While they often presented themselves as bodybuilders’ publications, their chuckle-prompting titles — Torso, Adonis, Honcho, Mandate — didn’t lie. Gay men’s magazines of decades past were bought by gay men who wanted to look at the erotic illustrations of well- built male bodies therein. Because any- one known to possess such material in the homophobic 1950s and 1960s could experience serious consequences, men hid the magazines under their mat- tresses. These illustrations have now inspired a traveling exhibition, Stroke: From Under the Mattress to the Museum Wall. Curated by notable erotic artist Robert W. Richards and orig- inating at the Leslie-Lohman Museum of Gay and Lesbian Art, the popular show contains 24 original illustrations that ap- peared in gay magazines from the 1950s to the 1990s. It also looks at how gay men, forced into the closet during those decades, used these pictures to explore their sexuality intimately. It additionally serves as a showcase for the artists in- volved. On view are works by two dozen top artists of the times, including Touko Laaksonen (Tom of Finland), Antonio Lopez (Antonio), and David Martin.More
We were recently surprised to learn that, while print and e-book publishing lan- guishes, audiobooks do better and better with every passing year. (Downloads in 2015 were up 38 percent over 2014.) We like to imagine that it’s the allure of the well-trained dramaturge that makes emotional connections while leaving some- thing to the listener’s imagination — not background noise for long commutes. In such a case, there can be no finer pleasure than a staged reading by longtime favorites Word for Word, a company that has brought countless short stories from page to stage, including “Sonny’s Blues” by James Baldwin, “The Fall River Axe Murders” by Angela Carter, “Berenice” by Edgar Allan Poe, and “The Bunch- grass Edge of the World” by Annie Proulx. During “Off the Page,” devotees help the company massage prose into parts, and sometimes, as was the case with Al- ice Munro’s work, choose the next story for production. Tonight, the actors ap- proach short fiction from Jamie Quatro’s highly lauded IWanttoShowYou More, which explores faith, (in)fidelity, and family along the border between Georgia and Tennessee.More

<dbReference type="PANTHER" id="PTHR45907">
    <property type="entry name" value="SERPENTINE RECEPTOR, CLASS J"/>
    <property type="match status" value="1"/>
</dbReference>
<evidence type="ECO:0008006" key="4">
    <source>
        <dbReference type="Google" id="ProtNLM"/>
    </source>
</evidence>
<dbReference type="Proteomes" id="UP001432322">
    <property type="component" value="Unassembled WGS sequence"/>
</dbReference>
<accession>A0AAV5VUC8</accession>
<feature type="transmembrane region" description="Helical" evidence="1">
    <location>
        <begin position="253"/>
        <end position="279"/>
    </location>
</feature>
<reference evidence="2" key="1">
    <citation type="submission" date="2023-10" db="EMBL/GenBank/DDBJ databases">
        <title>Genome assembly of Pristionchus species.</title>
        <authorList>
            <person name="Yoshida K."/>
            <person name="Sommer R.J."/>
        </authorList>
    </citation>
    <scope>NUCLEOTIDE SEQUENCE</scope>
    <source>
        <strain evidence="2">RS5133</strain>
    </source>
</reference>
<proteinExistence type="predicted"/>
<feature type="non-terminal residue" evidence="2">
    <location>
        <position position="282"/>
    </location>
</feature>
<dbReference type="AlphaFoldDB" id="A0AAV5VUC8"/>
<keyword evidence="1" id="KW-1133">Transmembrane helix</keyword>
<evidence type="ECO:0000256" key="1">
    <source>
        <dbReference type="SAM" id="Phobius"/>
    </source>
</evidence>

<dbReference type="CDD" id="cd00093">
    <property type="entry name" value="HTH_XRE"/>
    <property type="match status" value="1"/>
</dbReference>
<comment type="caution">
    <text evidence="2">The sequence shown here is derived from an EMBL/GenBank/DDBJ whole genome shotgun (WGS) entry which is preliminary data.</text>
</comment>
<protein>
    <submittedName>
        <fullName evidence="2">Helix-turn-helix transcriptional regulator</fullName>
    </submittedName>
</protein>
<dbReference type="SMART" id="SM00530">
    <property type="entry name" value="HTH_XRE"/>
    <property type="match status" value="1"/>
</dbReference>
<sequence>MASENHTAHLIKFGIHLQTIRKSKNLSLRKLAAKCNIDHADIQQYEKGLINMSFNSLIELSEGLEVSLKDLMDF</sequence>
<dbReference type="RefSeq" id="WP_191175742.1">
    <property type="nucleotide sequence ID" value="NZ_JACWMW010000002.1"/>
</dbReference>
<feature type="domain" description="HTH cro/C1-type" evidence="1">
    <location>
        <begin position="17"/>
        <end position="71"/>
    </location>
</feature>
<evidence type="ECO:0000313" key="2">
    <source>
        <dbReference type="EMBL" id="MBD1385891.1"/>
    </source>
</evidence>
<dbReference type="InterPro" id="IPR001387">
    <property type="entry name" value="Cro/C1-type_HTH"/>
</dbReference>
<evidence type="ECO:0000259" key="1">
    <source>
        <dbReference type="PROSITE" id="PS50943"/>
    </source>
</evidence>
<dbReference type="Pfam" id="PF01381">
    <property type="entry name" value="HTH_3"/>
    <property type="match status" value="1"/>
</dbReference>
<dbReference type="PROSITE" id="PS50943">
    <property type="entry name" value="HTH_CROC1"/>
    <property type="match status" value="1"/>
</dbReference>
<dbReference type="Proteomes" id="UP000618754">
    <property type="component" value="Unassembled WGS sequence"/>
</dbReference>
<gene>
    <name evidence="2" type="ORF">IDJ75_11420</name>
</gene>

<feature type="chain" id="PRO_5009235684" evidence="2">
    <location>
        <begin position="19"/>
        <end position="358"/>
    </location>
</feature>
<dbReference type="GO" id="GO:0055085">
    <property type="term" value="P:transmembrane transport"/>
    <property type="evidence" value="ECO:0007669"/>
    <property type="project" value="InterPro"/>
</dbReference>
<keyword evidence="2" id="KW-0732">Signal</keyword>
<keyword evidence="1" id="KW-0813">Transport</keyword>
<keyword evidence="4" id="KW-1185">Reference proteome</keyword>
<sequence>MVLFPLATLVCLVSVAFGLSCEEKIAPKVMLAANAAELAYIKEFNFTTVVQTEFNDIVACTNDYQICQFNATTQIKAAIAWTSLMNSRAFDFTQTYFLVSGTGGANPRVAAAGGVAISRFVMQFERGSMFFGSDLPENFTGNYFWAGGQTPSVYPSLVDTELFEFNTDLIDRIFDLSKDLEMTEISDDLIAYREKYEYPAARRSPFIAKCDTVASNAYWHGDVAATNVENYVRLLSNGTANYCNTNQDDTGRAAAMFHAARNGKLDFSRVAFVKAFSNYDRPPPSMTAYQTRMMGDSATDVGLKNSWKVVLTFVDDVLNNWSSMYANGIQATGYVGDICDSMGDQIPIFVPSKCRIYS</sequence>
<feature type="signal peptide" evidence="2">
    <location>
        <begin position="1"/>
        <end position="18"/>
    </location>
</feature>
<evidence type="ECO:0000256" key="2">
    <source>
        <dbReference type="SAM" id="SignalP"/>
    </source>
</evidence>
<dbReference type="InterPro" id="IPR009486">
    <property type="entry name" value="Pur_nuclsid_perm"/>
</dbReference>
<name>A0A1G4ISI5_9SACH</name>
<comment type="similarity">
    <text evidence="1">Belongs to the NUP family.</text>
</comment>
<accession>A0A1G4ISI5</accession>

A storytelling night with Carnie Asada, Profundity, Coco Buttah, Mahlae Balenciaga, Greg der Ananian, and Fauxnique, celebrates Shark Week with accounts of dangerous, deadly, and treacherous creatures.More
Be there when Cara Black discusses her new book: Murder on the Quai. Aimee Leduc is in her first year of college at Paris's preeminent medical school. But Aimee's world is crumbling: her boyfriend is leaving her, her father leaves for Berlin for a mysterious errand and asks Aimee to look after his detective agency. She begins to investigate a murder. A book sale by the Friends of the San Francisco Public Library follows the event.More
Once famous throughout the league as a haven for misfits and rejects looking to resurrect their careers, the Raiders have for the last decade or more made an art from out of epically wrong personnel decisions.
In view of the Occupy Movement, this year’s commemoration of the Occupation of Alcatraz takes on a much deeper resonance for non-Native Americans, and it offers fresh poignancy to the annual The Indigenous Peoples Sunrise Ceremony, also referred to as Unthanksgiving Day. In 1969, when representatives of Indians of All Tribes took over the Rock, they were able to cite a specific treaty between the Sioux and the U.S. government, stating that ownership of all abandoned or out-of-use federal land was to revert to native peoples, but the greater aim was to bring attention to a system of greed, inequality, exploitation, and thievery. Their encampment lasted for 19 months, with near-daily radio broadcasts, a newsletter, and visits from the likes of Jane Fonda, Anthony Quinn, and Marlon Brando. Eventually, it was ended by force. For the politically keen, Unthanksgiving Day recognizes the bloom of the Red Power Movement and helps amend America’s founding stories. For those of a less strident bent, this is one of the more lovely ways to see the place we call home: In the hours before dawn, hundreds of people board ferries huddled against the fog. Alcatraz looms strange and ghostly against the inky water, dampening voices as folks hike the summit. The morning light stretches over the city, prayers and thanks are given, ceremonial dances offered, and everyone is welcomed to the new day.
Thu., Nov. 24, 2011